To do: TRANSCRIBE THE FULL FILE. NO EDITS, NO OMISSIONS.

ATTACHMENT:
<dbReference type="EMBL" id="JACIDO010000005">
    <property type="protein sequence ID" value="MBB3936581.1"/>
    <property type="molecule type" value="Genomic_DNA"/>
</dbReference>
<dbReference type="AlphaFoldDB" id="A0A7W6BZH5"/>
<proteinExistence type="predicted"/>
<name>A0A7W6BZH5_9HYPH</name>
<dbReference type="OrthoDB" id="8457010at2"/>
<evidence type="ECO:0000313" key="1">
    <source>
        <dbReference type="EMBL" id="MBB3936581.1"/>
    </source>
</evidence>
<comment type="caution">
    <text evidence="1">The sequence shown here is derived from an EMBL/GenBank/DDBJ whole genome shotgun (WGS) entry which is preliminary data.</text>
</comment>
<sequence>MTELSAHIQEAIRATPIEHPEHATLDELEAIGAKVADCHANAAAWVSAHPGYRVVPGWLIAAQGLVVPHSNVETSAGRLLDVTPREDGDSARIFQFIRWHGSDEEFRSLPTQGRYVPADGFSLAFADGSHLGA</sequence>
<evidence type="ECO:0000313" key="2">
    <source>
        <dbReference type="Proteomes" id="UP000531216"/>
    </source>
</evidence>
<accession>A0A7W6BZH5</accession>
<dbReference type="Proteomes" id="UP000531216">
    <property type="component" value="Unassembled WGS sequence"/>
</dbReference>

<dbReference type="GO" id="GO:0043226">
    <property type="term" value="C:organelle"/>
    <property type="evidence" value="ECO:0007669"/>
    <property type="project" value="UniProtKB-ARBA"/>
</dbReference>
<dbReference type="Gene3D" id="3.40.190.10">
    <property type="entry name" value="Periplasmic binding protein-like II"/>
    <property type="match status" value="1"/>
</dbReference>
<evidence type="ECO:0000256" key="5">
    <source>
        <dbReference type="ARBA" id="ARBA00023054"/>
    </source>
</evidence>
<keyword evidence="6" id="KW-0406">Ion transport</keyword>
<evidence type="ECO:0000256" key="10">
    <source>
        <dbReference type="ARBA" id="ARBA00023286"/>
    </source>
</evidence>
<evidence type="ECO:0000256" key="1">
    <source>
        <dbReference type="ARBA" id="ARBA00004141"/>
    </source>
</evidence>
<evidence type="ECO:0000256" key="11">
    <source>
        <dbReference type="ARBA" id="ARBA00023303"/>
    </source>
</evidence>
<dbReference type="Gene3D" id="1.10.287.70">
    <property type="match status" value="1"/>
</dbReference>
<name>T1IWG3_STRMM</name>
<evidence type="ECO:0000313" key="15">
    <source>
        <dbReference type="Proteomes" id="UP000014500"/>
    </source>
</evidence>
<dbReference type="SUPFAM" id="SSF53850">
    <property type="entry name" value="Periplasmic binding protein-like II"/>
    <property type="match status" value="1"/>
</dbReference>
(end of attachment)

<dbReference type="EMBL" id="JACIDO010000005">
    <property type="protein sequence ID" value="MBB3936581.1"/>
    <property type="molecule type" value="Genomic_DNA"/>
</dbReference>
<dbReference type="AlphaFoldDB" id="A0A7W6BZH5"/>
<proteinExistence type="predicted"/>
<name>A0A7W6BZH5_9HYPH</name>
<dbReference type="OrthoDB" id="8457010at2"/>
<evidence type="ECO:0000313" key="1">
    <source>
        <dbReference type="EMBL" id="MBB3936581.1"/>
    </source>
</evidence>
<comment type="caution">
    <text evidence="1">The sequence shown here is derived from an EMBL/GenBank/DDBJ whole genome shotgun (WGS) entry which is preliminary data.</text>
</comment>
<sequence>MTELSAHIQEAIRATPIEHPEHATLDELEAIGAKVADCHANAAAWVSAHPGYRVVPGWLIAAQGLVVPHSNVETSAGRLLDVTPREDGDSARIFQFIRWHGSDEEFRSLPTQGRYVPADGFSLAFADGSHLGA</sequence>
<evidence type="ECO:0000313" key="2">
    <source>
        <dbReference type="Proteomes" id="UP000531216"/>
    </source>
</evidence>
<accession>A0A7W6BZH5</accession>
<dbReference type="Proteomes" id="UP000531216">
    <property type="component" value="Unassembled WGS sequence"/>
</dbReference>

<dbReference type="GO" id="GO:0043226">
    <property type="term" value="C:organelle"/>
    <property type="evidence" value="ECO:0007669"/>
    <property type="project" value="UniProtKB-ARBA"/>
</dbReference>
<dbReference type="Gene3D" id="3.40.190.10">
    <property type="entry name" value="Periplasmic binding protein-like II"/>
    <property type="match status" value="1"/>
</dbReference>
<evidence type="ECO:0000256" key="5">
    <source>
        <dbReference type="ARBA" id="ARBA00023054"/>
    </source>
</evidence>
<keyword evidence="6" id="KW-0406">Ion transport</keyword>
<evidence type="ECO:0000256" key="10">
    <source>
        <dbReference type="ARBA" id="ARBA00023286"/>
    </source>
</evidence>
<evidence type="ECO:0000256" key="1">
    <source>
        <dbReference type="ARBA" id="ARBA00004141"/>
    </source>
</evidence>
<evidence type="ECO:0000256" key="11">
    <source>
        <dbReference type="ARBA" id="ARBA00023303"/>
    </source>
</evidence>
<dbReference type="Gene3D" id="1.10.287.70">
    <property type="match status" value="1"/>
</dbReference>
<name>T1IWG3_STRMM</name>
<evidence type="ECO:0000313" key="15">
    <source>
        <dbReference type="Proteomes" id="UP000014500"/>
    </source>
</evidence>
<dbReference type="SUPFAM" id="SSF53850">
    <property type="entry name" value="Periplasmic binding protein-like II"/>
    <property type="match status" value="1"/>
</dbReference>